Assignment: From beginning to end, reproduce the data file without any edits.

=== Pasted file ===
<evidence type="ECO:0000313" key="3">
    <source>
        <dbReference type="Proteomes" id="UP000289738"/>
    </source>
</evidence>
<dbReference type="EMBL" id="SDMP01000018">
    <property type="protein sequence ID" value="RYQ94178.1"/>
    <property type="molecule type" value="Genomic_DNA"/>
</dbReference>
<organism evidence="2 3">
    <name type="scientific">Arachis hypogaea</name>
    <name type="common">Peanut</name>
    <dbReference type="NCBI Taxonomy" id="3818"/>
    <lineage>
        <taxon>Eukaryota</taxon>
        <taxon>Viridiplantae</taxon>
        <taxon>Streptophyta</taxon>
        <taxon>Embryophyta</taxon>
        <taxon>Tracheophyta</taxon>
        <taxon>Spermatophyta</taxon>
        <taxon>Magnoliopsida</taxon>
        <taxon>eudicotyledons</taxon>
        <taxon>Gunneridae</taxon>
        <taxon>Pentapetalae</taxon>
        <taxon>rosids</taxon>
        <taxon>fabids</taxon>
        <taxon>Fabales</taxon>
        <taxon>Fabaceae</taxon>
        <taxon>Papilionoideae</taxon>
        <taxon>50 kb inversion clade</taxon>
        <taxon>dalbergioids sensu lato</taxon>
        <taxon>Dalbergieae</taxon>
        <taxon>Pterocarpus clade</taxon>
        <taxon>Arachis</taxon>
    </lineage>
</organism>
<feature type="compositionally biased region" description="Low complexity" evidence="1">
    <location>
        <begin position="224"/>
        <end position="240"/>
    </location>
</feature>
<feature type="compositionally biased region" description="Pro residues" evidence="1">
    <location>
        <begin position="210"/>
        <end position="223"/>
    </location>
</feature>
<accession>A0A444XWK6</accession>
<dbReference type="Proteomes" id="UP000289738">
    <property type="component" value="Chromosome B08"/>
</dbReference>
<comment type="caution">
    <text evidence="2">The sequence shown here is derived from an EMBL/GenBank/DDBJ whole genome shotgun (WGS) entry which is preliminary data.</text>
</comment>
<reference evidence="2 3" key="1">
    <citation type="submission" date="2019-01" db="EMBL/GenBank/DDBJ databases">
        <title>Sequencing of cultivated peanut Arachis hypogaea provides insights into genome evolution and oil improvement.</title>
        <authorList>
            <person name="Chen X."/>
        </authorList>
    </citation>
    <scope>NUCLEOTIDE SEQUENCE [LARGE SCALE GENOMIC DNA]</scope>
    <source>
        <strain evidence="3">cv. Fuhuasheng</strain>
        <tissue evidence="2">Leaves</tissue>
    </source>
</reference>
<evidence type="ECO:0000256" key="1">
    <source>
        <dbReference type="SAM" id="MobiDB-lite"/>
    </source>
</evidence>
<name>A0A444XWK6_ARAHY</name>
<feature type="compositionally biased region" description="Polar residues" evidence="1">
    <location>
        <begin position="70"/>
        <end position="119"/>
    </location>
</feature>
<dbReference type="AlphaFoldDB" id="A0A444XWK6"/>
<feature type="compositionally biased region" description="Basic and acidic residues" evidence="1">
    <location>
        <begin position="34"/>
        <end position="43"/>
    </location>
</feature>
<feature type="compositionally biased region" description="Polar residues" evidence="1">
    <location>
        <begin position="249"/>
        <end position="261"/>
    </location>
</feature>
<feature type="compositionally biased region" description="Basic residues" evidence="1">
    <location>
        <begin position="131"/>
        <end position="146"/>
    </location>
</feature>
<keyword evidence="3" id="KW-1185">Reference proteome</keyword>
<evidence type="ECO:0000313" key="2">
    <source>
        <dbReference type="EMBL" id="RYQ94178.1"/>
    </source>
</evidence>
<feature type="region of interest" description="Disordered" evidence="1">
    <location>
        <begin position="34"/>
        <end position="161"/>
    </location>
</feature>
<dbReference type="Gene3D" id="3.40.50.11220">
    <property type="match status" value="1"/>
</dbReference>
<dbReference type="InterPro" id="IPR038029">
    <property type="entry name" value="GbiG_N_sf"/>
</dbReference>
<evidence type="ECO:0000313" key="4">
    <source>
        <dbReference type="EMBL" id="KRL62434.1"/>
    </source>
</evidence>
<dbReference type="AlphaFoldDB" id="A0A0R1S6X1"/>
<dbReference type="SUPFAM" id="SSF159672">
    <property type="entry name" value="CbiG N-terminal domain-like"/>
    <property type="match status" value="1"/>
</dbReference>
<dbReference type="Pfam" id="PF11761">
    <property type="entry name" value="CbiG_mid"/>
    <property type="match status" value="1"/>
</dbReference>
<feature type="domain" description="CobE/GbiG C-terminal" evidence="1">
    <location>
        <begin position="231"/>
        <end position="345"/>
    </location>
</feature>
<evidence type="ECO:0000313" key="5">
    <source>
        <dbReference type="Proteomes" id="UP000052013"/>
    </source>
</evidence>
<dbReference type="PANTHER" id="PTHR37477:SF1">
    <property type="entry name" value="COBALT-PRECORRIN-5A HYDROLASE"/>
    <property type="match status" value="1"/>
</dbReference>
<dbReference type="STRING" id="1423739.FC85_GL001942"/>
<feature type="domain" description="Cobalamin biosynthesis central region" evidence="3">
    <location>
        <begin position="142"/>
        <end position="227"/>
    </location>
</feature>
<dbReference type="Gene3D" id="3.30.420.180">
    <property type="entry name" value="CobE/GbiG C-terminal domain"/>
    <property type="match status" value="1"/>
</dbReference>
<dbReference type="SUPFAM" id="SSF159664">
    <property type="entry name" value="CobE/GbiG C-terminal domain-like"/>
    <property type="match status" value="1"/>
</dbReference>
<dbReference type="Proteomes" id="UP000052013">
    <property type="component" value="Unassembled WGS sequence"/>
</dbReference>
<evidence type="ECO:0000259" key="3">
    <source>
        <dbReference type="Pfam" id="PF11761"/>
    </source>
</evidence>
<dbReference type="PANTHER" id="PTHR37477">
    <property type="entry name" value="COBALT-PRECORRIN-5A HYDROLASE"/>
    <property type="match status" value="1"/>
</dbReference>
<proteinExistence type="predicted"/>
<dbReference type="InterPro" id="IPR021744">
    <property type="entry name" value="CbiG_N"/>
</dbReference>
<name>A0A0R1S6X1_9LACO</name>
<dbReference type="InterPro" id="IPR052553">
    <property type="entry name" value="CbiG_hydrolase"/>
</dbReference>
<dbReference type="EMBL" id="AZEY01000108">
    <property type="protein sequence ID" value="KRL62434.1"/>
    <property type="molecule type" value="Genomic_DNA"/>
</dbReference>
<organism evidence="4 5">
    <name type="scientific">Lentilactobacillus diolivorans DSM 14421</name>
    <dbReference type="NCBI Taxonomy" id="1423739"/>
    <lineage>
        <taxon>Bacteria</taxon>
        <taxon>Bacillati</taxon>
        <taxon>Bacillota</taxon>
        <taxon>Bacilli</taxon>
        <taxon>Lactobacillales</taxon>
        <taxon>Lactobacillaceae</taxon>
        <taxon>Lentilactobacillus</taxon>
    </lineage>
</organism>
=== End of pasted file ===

<evidence type="ECO:0000313" key="3">
    <source>
        <dbReference type="Proteomes" id="UP000289738"/>
    </source>
</evidence>
<dbReference type="EMBL" id="SDMP01000018">
    <property type="protein sequence ID" value="RYQ94178.1"/>
    <property type="molecule type" value="Genomic_DNA"/>
</dbReference>
<organism evidence="2 3">
    <name type="scientific">Arachis hypogaea</name>
    <name type="common">Peanut</name>
    <dbReference type="NCBI Taxonomy" id="3818"/>
    <lineage>
        <taxon>Eukaryota</taxon>
        <taxon>Viridiplantae</taxon>
        <taxon>Streptophyta</taxon>
        <taxon>Embryophyta</taxon>
        <taxon>Tracheophyta</taxon>
        <taxon>Spermatophyta</taxon>
        <taxon>Magnoliopsida</taxon>
        <taxon>eudicotyledons</taxon>
        <taxon>Gunneridae</taxon>
        <taxon>Pentapetalae</taxon>
        <taxon>rosids</taxon>
        <taxon>fabids</taxon>
        <taxon>Fabales</taxon>
        <taxon>Fabaceae</taxon>
        <taxon>Papilionoideae</taxon>
        <taxon>50 kb inversion clade</taxon>
        <taxon>dalbergioids sensu lato</taxon>
        <taxon>Dalbergieae</taxon>
        <taxon>Pterocarpus clade</taxon>
        <taxon>Arachis</taxon>
    </lineage>
</organism>
<feature type="compositionally biased region" description="Low complexity" evidence="1">
    <location>
        <begin position="224"/>
        <end position="240"/>
    </location>
</feature>
<feature type="compositionally biased region" description="Pro residues" evidence="1">
    <location>
        <begin position="210"/>
        <end position="223"/>
    </location>
</feature>
<accession>A0A444XWK6</accession>
<dbReference type="Proteomes" id="UP000289738">
    <property type="component" value="Chromosome B08"/>
</dbReference>
<comment type="caution">
    <text evidence="2">The sequence shown here is derived from an EMBL/GenBank/DDBJ whole genome shotgun (WGS) entry which is preliminary data.</text>
</comment>
<reference evidence="2 3" key="1">
    <citation type="submission" date="2019-01" db="EMBL/GenBank/DDBJ databases">
        <title>Sequencing of cultivated peanut Arachis hypogaea provides insights into genome evolution and oil improvement.</title>
        <authorList>
            <person name="Chen X."/>
        </authorList>
    </citation>
    <scope>NUCLEOTIDE SEQUENCE [LARGE SCALE GENOMIC DNA]</scope>
    <source>
        <strain evidence="3">cv. Fuhuasheng</strain>
        <tissue evidence="2">Leaves</tissue>
    </source>
</reference>
<evidence type="ECO:0000256" key="1">
    <source>
        <dbReference type="SAM" id="MobiDB-lite"/>
    </source>
</evidence>
<name>A0A444XWK6_ARAHY</name>
<feature type="compositionally biased region" description="Polar residues" evidence="1">
    <location>
        <begin position="70"/>
        <end position="119"/>
    </location>
</feature>
<dbReference type="AlphaFoldDB" id="A0A444XWK6"/>
<feature type="compositionally biased region" description="Basic and acidic residues" evidence="1">
    <location>
        <begin position="34"/>
        <end position="43"/>
    </location>
</feature>
<feature type="compositionally biased region" description="Polar residues" evidence="1">
    <location>
        <begin position="249"/>
        <end position="261"/>
    </location>
</feature>
<feature type="compositionally biased region" description="Basic residues" evidence="1">
    <location>
        <begin position="131"/>
        <end position="146"/>
    </location>
</feature>
<keyword evidence="3" id="KW-1185">Reference proteome</keyword>
<evidence type="ECO:0000313" key="2">
    <source>
        <dbReference type="EMBL" id="RYQ94178.1"/>
    </source>
</evidence>
<feature type="region of interest" description="Disordered" evidence="1">
    <location>
        <begin position="34"/>
        <end position="161"/>
    </location>
</feature>
<dbReference type="Gene3D" id="3.40.50.11220">
    <property type="match status" value="1"/>
</dbReference>
<dbReference type="InterPro" id="IPR038029">
    <property type="entry name" value="GbiG_N_sf"/>
</dbReference>
<evidence type="ECO:0000313" key="4">
    <source>
        <dbReference type="EMBL" id="KRL62434.1"/>
    </source>
</evidence>
<dbReference type="AlphaFoldDB" id="A0A0R1S6X1"/>
<dbReference type="SUPFAM" id="SSF159672">
    <property type="entry name" value="CbiG N-terminal domain-like"/>
    <property type="match status" value="1"/>
</dbReference>
<dbReference type="Pfam" id="PF11761">
    <property type="entry name" value="CbiG_mid"/>
    <property type="match status" value="1"/>
</dbReference>
<feature type="domain" description="CobE/GbiG C-terminal" evidence="1">
    <location>
        <begin position="231"/>
        <end position="345"/>
    </location>
</feature>
<evidence type="ECO:0000313" key="5">
    <source>
        <dbReference type="Proteomes" id="UP000052013"/>
    </source>
</evidence>
<dbReference type="PANTHER" id="PTHR37477:SF1">
    <property type="entry name" value="COBALT-PRECORRIN-5A HYDROLASE"/>
    <property type="match status" value="1"/>
</dbReference>
<dbReference type="STRING" id="1423739.FC85_GL001942"/>
<feature type="domain" description="Cobalamin biosynthesis central region" evidence="3">
    <location>
        <begin position="142"/>
        <end position="227"/>
    </location>
</feature>
<dbReference type="Gene3D" id="3.30.420.180">
    <property type="entry name" value="CobE/GbiG C-terminal domain"/>
    <property type="match status" value="1"/>
</dbReference>
<dbReference type="SUPFAM" id="SSF159664">
    <property type="entry name" value="CobE/GbiG C-terminal domain-like"/>
    <property type="match status" value="1"/>
</dbReference>
<dbReference type="Proteomes" id="UP000052013">
    <property type="component" value="Unassembled WGS sequence"/>
</dbReference>
<evidence type="ECO:0000259" key="3">
    <source>
        <dbReference type="Pfam" id="PF11761"/>
    </source>
</evidence>
<dbReference type="PANTHER" id="PTHR37477">
    <property type="entry name" value="COBALT-PRECORRIN-5A HYDROLASE"/>
    <property type="match status" value="1"/>
</dbReference>
<proteinExistence type="predicted"/>
<dbReference type="InterPro" id="IPR021744">
    <property type="entry name" value="CbiG_N"/>
</dbReference>
<name>A0A0R1S6X1_9LACO</name>
<dbReference type="InterPro" id="IPR052553">
    <property type="entry name" value="CbiG_hydrolase"/>
</dbReference>
<dbReference type="EMBL" id="AZEY01000108">
    <property type="protein sequence ID" value="KRL62434.1"/>
    <property type="molecule type" value="Genomic_DNA"/>
</dbReference>
<organism evidence="4 5">
    <name type="scientific">Lentilactobacillus diolivorans DSM 14421</name>
    <dbReference type="NCBI Taxonomy" id="1423739"/>
    <lineage>
        <taxon>Bacteria</taxon>
        <taxon>Bacillati</taxon>
        <taxon>Bacillota</taxon>
        <taxon>Bacilli</taxon>
        <taxon>Lactobacillales</taxon>
        <taxon>Lactobacillaceae</taxon>
        <taxon>Lentilactobacillus</taxon>
    </lineage>
</organism>